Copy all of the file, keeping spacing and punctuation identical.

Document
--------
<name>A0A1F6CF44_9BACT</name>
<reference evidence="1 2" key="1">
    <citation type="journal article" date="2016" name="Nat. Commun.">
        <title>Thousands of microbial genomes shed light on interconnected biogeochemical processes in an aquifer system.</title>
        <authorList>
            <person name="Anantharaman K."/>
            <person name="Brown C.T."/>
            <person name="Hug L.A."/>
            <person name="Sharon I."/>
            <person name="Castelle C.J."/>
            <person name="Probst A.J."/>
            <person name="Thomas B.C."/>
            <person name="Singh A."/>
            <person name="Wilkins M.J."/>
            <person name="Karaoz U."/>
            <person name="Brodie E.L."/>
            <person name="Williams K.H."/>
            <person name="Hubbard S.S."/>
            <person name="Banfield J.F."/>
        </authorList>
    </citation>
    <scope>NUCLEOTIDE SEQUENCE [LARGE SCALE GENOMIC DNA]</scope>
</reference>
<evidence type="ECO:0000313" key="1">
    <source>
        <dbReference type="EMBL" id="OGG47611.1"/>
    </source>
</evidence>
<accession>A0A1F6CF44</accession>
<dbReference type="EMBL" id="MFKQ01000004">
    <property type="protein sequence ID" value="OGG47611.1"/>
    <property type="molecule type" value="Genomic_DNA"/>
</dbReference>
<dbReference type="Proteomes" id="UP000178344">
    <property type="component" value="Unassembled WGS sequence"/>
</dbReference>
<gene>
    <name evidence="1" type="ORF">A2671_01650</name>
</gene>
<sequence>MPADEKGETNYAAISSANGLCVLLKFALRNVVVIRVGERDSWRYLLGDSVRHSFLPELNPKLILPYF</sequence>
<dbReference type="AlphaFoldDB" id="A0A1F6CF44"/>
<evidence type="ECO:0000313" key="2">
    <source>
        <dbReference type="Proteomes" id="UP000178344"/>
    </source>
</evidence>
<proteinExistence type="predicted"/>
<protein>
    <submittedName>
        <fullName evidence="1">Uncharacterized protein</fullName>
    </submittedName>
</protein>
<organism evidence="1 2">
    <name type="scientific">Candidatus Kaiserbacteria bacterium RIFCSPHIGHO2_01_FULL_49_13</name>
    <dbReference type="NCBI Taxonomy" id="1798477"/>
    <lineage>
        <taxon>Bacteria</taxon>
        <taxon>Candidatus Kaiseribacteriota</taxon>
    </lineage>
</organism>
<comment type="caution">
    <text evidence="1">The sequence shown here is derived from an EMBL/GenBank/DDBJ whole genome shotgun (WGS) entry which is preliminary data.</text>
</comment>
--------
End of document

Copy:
<name>A0A1F6CF44_9BACT</name>
<reference evidence="1 2" key="1">
    <citation type="journal article" date="2016" name="Nat. Commun.">
        <title>Thousands of microbial genomes shed light on interconnected biogeochemical processes in an aquifer system.</title>
        <authorList>
            <person name="Anantharaman K."/>
            <person name="Brown C.T."/>
            <person name="Hug L.A."/>
            <person name="Sharon I."/>
            <person name="Castelle C.J."/>
            <person name="Probst A.J."/>
            <person name="Thomas B.C."/>
            <person name="Singh A."/>
            <person name="Wilkins M.J."/>
            <person name="Karaoz U."/>
            <person name="Brodie E.L."/>
            <person name="Williams K.H."/>
            <person name="Hubbard S.S."/>
            <person name="Banfield J.F."/>
        </authorList>
    </citation>
    <scope>NUCLEOTIDE SEQUENCE [LARGE SCALE GENOMIC DNA]</scope>
</reference>
<evidence type="ECO:0000313" key="1">
    <source>
        <dbReference type="EMBL" id="OGG47611.1"/>
    </source>
</evidence>
<accession>A0A1F6CF44</accession>
<dbReference type="EMBL" id="MFKQ01000004">
    <property type="protein sequence ID" value="OGG47611.1"/>
    <property type="molecule type" value="Genomic_DNA"/>
</dbReference>
<dbReference type="Proteomes" id="UP000178344">
    <property type="component" value="Unassembled WGS sequence"/>
</dbReference>
<gene>
    <name evidence="1" type="ORF">A2671_01650</name>
</gene>
<sequence>MPADEKGETNYAAISSANGLCVLLKFALRNVVVIRVGERDSWRYLLGDSVRHSFLPELNPKLILPYF</sequence>
<dbReference type="AlphaFoldDB" id="A0A1F6CF44"/>
<evidence type="ECO:0000313" key="2">
    <source>
        <dbReference type="Proteomes" id="UP000178344"/>
    </source>
</evidence>
<proteinExistence type="predicted"/>
<protein>
    <submittedName>
        <fullName evidence="1">Uncharacterized protein</fullName>
    </submittedName>
</protein>
<organism evidence="1 2">
    <name type="scientific">Candidatus Kaiserbacteria bacterium RIFCSPHIGHO2_01_FULL_49_13</name>
    <dbReference type="NCBI Taxonomy" id="1798477"/>
    <lineage>
        <taxon>Bacteria</taxon>
        <taxon>Candidatus Kaiseribacteriota</taxon>
    </lineage>
</organism>
<comment type="caution">
    <text evidence="1">The sequence shown here is derived from an EMBL/GenBank/DDBJ whole genome shotgun (WGS) entry which is preliminary data.</text>
</comment>